By J.W. Schnarr
Southern Alberta Newspapers
One of the strongest El Ninos on record is expected to make for an unseasonably warm and dry winter, say meteorologists.
“Overall, we’re expecting a fairly mild winter, and that’s in terms of temperatures and also snowfall,” said Brett Anderson, senior meteorologist and lead Canada forecaster for Accuweather.
Anderson noted the main reason for the change will be the El Nino weather pattern coming from the Pacific Ocean.
“It’s probably going to be one of the top three or top two strongest El Ninos on record,” he said. “This is going back to the 1950s.”
El Nino is the abnormal warming of surface ocean water along the equator in the Pacific Ocean.
It is caused by a change in the wind direction in the region which localizes warmer water and affects the jet stream, particularly in the winter and across North America.
“In a typical winter, what we usually see is one big jet stream that comes in off the Pacific, bringing storms across the country before continuing on,” said Anderson.
“With El Nino, the jet stream ends up splitting into two before reaching North America.”
The southern jet stream contains much of the moisture, and will work its way south through the United States.
The northern band of the jet stream will move up into the Yukon and act as a strong barrier against the cold.
“That leaves much of (Western Canada) in a void,” he said.
“So it’s not extremely cold, and it’s not extremely stormy. Thus, the forecasts are drier and milder for much of Western Canada.”
Anderson said scientists are still working on the causes of strong El Ninos, which he said occur about every 10 to 12 years.
The last really strong El Nino occurred in the winter of 1997-98.
He noted climate change may be having an effect on El Ni-o as well, something scientists are also investigating.
“With climate change, we’re seeing ocean water temperatures continue to warm, especially in the Pacific,” he said. “We have some of the warmest water we’ve seen. With climate change, there is evidence that it could be enhancing El Ni-o and making them stronger. That’s not etched in stone, but it kind of makes sense. If it’s warming the water, that we’d see even stronger El Ni-os into the future.”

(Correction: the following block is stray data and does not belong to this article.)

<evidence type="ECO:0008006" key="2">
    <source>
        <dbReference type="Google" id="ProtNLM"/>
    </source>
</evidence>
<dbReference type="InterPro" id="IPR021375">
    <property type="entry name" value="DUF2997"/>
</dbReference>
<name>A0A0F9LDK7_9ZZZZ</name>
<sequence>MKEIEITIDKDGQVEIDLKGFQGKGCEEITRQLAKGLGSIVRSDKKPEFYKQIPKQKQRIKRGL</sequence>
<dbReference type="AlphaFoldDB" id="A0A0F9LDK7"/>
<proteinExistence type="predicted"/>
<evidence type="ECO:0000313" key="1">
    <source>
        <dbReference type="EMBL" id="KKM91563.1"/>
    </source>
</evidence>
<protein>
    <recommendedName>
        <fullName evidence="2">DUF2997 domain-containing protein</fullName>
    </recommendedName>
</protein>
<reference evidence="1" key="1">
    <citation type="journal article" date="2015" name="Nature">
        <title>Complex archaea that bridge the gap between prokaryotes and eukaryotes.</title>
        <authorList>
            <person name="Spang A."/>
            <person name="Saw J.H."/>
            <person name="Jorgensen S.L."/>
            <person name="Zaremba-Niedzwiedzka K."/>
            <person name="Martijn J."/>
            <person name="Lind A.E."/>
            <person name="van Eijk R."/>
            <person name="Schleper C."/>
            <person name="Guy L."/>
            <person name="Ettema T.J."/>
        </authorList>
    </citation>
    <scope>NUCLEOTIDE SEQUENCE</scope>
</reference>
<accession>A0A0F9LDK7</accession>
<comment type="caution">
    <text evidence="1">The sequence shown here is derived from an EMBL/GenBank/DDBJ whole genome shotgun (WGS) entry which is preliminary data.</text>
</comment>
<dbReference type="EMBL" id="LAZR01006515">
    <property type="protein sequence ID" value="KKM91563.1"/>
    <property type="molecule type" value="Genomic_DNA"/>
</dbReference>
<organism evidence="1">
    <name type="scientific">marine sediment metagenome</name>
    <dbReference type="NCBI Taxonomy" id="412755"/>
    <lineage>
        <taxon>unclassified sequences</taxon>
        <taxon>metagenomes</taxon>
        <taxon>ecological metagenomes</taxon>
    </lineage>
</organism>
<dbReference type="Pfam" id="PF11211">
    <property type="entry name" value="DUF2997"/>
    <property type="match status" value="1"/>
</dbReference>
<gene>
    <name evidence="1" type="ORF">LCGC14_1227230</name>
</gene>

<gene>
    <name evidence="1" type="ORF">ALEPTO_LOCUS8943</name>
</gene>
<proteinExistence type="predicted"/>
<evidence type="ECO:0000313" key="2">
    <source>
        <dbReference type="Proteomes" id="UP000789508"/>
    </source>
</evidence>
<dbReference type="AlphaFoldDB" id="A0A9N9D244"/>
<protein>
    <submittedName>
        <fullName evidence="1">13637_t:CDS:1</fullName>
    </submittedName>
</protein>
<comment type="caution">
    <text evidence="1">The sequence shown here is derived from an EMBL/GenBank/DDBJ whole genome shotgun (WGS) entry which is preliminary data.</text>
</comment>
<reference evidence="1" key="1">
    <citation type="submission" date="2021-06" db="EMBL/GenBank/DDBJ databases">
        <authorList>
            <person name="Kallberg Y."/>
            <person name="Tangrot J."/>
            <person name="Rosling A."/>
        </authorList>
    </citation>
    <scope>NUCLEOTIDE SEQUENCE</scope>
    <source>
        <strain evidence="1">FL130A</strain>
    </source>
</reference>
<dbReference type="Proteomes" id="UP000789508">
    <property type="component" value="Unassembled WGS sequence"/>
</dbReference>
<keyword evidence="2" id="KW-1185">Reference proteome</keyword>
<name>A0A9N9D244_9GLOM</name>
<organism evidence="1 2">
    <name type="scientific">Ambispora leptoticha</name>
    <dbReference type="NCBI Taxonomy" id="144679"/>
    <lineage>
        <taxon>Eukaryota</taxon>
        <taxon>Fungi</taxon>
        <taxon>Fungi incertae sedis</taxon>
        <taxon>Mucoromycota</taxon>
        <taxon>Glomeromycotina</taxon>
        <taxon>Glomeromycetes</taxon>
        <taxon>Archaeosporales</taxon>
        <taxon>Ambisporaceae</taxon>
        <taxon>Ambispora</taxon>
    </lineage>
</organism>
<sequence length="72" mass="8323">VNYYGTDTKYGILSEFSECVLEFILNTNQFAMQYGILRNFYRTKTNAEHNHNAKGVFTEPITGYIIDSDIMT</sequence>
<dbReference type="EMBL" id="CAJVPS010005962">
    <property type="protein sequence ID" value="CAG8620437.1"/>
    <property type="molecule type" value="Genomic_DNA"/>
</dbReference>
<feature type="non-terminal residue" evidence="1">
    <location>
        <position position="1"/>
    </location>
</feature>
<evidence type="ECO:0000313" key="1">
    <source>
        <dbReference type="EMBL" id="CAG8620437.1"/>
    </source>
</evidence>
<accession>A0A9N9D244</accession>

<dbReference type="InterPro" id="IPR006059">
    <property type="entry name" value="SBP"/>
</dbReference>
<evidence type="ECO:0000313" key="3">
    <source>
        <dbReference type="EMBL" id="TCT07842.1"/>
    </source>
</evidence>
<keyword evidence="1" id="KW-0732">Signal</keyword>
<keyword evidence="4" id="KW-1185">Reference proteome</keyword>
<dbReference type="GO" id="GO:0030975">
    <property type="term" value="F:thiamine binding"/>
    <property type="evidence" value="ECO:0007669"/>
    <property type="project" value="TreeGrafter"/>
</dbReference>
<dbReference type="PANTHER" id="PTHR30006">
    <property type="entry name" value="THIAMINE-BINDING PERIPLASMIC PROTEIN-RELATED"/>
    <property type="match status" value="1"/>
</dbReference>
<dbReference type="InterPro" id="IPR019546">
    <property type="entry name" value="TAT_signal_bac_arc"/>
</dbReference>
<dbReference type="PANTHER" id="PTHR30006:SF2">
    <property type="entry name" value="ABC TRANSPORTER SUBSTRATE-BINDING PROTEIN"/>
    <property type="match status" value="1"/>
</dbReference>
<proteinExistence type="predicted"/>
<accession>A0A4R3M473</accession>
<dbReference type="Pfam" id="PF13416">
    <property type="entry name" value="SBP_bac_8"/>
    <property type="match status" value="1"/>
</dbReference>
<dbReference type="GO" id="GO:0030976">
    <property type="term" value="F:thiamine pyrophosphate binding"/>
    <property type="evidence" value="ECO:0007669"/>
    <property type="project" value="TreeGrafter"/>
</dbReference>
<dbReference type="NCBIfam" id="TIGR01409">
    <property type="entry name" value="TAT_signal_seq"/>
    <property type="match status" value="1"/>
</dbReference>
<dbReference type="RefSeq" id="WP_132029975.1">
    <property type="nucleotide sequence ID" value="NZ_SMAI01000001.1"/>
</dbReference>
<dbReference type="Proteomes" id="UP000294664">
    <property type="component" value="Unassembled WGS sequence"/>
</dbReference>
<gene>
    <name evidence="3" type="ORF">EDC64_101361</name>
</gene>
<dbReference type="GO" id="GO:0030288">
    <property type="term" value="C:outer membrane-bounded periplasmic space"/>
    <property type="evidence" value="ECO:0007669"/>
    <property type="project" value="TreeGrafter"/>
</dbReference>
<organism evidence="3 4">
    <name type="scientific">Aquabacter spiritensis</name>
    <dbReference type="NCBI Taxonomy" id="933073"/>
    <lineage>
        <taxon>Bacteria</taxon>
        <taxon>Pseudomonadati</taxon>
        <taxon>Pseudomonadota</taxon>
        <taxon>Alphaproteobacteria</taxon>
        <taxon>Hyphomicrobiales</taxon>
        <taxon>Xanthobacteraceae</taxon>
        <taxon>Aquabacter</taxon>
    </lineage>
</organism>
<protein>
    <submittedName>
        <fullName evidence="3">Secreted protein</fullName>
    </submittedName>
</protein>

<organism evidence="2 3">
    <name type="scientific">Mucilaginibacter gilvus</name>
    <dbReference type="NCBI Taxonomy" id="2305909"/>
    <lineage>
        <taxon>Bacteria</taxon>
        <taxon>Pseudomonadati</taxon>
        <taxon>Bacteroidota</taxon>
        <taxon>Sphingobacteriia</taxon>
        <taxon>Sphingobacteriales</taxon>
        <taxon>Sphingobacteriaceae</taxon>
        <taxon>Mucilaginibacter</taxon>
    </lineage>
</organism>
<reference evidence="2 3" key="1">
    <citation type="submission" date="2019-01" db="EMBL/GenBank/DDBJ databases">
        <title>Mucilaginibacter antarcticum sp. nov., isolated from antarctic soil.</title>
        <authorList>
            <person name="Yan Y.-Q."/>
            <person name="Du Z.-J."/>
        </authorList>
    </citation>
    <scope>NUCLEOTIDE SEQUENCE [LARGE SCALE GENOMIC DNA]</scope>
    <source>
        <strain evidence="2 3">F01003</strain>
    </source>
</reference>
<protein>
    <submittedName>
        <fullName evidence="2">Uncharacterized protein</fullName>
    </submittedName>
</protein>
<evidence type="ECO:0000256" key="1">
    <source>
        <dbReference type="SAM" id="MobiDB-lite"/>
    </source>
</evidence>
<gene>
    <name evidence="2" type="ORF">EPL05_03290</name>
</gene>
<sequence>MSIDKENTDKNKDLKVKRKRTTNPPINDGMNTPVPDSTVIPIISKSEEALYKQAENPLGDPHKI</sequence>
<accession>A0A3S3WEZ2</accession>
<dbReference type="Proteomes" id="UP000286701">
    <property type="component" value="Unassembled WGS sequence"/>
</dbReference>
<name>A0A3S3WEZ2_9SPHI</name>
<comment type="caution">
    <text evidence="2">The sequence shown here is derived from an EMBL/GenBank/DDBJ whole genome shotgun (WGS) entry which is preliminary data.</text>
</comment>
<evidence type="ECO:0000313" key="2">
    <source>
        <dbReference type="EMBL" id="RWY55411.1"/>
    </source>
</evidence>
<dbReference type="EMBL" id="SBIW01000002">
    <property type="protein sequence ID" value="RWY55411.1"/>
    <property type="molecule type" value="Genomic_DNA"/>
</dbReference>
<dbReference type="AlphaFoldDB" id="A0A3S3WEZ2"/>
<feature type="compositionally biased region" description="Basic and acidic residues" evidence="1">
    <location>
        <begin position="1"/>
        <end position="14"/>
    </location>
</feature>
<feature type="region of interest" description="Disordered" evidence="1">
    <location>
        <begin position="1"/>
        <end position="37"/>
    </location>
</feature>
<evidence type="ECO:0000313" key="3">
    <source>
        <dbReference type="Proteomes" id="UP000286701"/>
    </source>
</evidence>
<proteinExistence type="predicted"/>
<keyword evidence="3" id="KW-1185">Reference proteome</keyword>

Anderson said the expected dry conditions throughout the winter, and particularly January and February, could be an issue for farmers come spring.
“We’re expecting drier conditions also in the mountains, with less snow,” he said. “So when the spring melt drains into the Prairies, we think that’s going to be reduced. That is certainly a concern.” He added the spring forecast has not yet been completed, but that the El Ni-o impact could be felt until at least next March.
“It’s been dry obviously in much of Alberta,” he said. “And certainly I would be most concerned in southern Alberta compared to places like Saskatchewan.”
The good news is that a mild winter usually means lower heating costs.
“One good thing is we should have some savings on our pocketbooks in term of heating costs,” he said. “We could be seeing temperatures anywhere from two to four degrees Celsius above normal for the entire winter. But right now it doesn’t look like we’re going to see a lot of snowpack this winter.”
Perhaps the biggest question on the minds of local residents this year is whether El Ni-o will bring with it a green or white Christmas. Anderson backed away from a full prediction, saying there were too many variables involved.
“Odds favour a green Christmas,” he said. “But I’m not going to predict any more than that. It only takes one storm, and I can’t tell you when that storm is going to be.”